Review: One Small Step

Isobel Laidler 4 May 2016

Tasteful, engaging and entertaining, One Small Step is one brave step for Cambridge Theatre.

Physical theatre is notably absent from our little theatre scene, with few opportunities for actors to display and develop this telling and dexterous talent. This weeks’ Corpus late show is a healthy and well-staged reminder that theatre needn’t be delineated into the pensively serious and the overtly comic.

The stage, pleasingly filled with props and set-costume enough to fuel the laziest of exam-term imaginations, encourages you to explore and question with your minds eye as the play unfolds. The actors novel and effective manipulation of props, bodies and voice encourages you to look beyond the stage setting and imagine the intricacies of the story they recount. These movements are effective, and evidently thoroughly explored and crafted- giving life to the otherwise least noticeable of objects and bringing the entire stage into action, testament to the directorial skill of Isaac Jordan.

Jon Tontil and Saskia Moriamo Ross form the agile pair in this production, bouncing well off each other and emanating a sense of childish glee in the process, without marring the more serious, moving moments. This energetic pair navigate the play well, and can be forgiven for seeming a little underrehearsed in some of the transitions because of their sheer number and complexity for student theatre. By its very nature One Small Step is a play with comical mishaps, but the moments of purest gold came when the actors (most notably Jon) had to tackle issues with props which are inevitable when so many are in action at once. Yet these moments softened what could so easily have been a cringe-inducing slice of meta-theatre, turning it instead into a perfectly natural swoop in perspective. Well paced energy was sustained throughout the more contemplative passages of the play, and the well chosen sound and lighting intensified the magic.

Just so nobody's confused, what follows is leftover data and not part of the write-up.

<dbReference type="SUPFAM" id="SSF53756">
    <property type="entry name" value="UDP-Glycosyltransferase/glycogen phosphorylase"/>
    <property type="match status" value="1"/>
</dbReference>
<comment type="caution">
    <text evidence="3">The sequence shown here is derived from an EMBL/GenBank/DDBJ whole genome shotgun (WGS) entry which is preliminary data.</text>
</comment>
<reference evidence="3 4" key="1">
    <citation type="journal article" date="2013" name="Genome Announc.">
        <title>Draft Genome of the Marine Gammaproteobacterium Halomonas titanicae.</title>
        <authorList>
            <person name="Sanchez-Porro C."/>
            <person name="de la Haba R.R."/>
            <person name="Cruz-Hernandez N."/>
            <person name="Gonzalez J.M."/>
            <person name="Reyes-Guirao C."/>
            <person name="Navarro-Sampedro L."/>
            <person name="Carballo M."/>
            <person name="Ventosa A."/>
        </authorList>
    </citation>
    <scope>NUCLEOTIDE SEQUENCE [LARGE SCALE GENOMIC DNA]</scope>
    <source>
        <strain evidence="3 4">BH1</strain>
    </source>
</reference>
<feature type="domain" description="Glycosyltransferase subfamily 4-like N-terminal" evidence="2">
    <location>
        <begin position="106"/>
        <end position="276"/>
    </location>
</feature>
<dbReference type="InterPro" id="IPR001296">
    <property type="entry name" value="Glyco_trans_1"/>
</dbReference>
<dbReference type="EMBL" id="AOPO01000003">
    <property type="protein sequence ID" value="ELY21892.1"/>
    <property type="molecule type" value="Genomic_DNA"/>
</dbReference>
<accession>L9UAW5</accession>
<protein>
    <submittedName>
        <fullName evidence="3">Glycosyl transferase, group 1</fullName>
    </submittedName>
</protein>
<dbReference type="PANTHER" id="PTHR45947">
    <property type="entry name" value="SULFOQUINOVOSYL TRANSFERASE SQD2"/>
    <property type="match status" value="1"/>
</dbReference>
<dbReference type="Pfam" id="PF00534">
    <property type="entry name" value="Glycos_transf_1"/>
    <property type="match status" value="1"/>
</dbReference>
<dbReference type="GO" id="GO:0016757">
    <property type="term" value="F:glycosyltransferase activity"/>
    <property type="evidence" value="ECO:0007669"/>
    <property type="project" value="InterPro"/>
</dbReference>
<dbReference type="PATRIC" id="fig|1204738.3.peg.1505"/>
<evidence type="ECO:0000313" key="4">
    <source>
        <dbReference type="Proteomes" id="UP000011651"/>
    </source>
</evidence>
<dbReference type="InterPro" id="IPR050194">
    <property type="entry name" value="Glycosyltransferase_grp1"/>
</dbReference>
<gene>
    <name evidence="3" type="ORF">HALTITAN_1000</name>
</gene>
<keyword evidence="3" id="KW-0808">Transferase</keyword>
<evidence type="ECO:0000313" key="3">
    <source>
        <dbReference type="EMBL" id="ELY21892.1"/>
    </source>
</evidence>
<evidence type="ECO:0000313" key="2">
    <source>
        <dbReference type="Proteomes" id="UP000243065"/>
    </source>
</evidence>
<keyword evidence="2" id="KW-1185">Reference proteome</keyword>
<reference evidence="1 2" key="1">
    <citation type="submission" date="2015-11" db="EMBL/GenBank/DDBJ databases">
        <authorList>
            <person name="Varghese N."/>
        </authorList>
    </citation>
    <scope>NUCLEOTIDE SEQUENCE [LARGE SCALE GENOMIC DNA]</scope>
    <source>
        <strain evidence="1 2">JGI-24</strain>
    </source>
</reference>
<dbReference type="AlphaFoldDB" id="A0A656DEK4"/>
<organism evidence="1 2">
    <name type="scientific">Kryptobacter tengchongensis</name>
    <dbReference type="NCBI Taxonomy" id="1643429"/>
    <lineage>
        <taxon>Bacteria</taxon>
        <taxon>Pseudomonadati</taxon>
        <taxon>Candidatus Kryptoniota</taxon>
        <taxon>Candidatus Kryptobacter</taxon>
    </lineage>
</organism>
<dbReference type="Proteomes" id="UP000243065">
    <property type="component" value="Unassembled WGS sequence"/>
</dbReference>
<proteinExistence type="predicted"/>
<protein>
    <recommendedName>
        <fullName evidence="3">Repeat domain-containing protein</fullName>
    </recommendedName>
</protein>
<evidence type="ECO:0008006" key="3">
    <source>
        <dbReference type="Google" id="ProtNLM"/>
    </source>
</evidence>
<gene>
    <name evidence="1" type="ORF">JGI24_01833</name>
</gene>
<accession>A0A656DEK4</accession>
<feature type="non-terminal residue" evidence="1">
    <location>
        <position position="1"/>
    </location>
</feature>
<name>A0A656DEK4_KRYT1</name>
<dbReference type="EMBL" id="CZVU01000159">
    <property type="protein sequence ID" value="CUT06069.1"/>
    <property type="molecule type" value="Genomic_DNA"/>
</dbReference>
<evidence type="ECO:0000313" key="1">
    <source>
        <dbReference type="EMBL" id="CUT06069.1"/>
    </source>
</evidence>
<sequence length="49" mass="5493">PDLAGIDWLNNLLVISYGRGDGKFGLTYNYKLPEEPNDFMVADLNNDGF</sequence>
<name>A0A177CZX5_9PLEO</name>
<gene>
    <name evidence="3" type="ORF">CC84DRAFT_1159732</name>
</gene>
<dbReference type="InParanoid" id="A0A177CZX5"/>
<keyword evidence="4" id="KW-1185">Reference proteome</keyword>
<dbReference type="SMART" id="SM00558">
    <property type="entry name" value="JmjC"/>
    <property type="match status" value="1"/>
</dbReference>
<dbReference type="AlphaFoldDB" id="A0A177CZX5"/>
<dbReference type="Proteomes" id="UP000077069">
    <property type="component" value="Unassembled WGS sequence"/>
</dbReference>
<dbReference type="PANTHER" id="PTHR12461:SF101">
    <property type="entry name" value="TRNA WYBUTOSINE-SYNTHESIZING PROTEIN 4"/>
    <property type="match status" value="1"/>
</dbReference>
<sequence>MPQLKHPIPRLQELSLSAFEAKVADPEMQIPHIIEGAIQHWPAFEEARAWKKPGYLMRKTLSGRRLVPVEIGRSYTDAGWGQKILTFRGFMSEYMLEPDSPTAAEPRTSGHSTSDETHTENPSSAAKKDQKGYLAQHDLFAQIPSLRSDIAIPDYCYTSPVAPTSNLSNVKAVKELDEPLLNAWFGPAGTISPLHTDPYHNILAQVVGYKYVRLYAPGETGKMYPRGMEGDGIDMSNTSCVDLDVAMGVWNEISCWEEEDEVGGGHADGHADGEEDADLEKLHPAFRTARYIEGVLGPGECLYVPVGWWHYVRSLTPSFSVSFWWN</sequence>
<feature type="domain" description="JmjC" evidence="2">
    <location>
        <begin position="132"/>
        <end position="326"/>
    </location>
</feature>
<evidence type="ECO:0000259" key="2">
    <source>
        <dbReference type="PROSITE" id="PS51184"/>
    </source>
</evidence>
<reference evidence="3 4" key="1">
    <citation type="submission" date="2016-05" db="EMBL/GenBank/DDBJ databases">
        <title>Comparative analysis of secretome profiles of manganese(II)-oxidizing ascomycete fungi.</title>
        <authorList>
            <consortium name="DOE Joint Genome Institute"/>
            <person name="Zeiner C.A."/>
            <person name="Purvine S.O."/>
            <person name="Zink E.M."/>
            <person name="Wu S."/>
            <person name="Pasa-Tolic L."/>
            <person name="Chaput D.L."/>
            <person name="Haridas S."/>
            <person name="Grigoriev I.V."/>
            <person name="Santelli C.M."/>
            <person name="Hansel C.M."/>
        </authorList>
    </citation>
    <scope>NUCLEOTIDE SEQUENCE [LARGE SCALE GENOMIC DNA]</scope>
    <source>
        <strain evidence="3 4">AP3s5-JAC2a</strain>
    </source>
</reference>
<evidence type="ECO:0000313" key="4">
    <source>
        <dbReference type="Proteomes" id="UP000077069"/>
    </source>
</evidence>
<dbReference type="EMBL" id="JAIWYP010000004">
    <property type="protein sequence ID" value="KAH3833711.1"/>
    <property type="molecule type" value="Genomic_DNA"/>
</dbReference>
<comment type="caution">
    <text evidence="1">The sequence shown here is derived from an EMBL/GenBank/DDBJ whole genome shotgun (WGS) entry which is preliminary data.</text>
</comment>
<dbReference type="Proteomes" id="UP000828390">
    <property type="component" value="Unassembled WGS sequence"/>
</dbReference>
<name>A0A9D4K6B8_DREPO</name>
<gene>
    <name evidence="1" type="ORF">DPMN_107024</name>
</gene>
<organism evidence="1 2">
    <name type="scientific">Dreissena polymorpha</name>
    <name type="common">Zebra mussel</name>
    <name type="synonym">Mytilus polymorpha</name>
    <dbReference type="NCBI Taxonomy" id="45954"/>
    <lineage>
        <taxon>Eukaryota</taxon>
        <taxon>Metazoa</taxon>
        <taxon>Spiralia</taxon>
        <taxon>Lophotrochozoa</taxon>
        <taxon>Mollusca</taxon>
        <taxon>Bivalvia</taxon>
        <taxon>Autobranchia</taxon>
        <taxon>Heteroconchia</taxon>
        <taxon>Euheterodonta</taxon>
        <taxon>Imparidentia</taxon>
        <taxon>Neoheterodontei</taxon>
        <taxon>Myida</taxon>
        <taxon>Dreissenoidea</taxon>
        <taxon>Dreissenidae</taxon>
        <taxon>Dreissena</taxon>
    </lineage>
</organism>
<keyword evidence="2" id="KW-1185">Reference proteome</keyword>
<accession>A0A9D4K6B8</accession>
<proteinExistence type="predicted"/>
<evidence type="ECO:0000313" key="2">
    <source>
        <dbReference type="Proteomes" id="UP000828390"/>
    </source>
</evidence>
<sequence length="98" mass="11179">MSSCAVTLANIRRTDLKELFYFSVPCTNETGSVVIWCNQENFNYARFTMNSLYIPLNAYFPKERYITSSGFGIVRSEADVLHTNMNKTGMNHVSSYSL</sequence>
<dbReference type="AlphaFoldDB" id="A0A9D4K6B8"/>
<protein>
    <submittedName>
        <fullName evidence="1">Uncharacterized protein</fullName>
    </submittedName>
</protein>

The show’s premise is that it should be mad and impossible to tell the whole story of the Space Race in an hour, with two actors and a room full of junk. This insanity, in a way, is the essence of the Space Race. Like in Kennedy’s speech ‘we choose to go to the moon, not because it is easy but because it is hard’. Forgive the cheese in my suggestion but Jordan seems to subscribe to the same attitude towards theatre – and successfully.

Delightfully well designed and so evidently workshopped as a brave and committed ensemble, One Small Step deserves a full house not only for the craft shown on stage, but because the more students who see this craft in action, the more creative our theatre scene might become. This is storytelling at a different level to the Cambridge norm, and it deserves to be celebrated.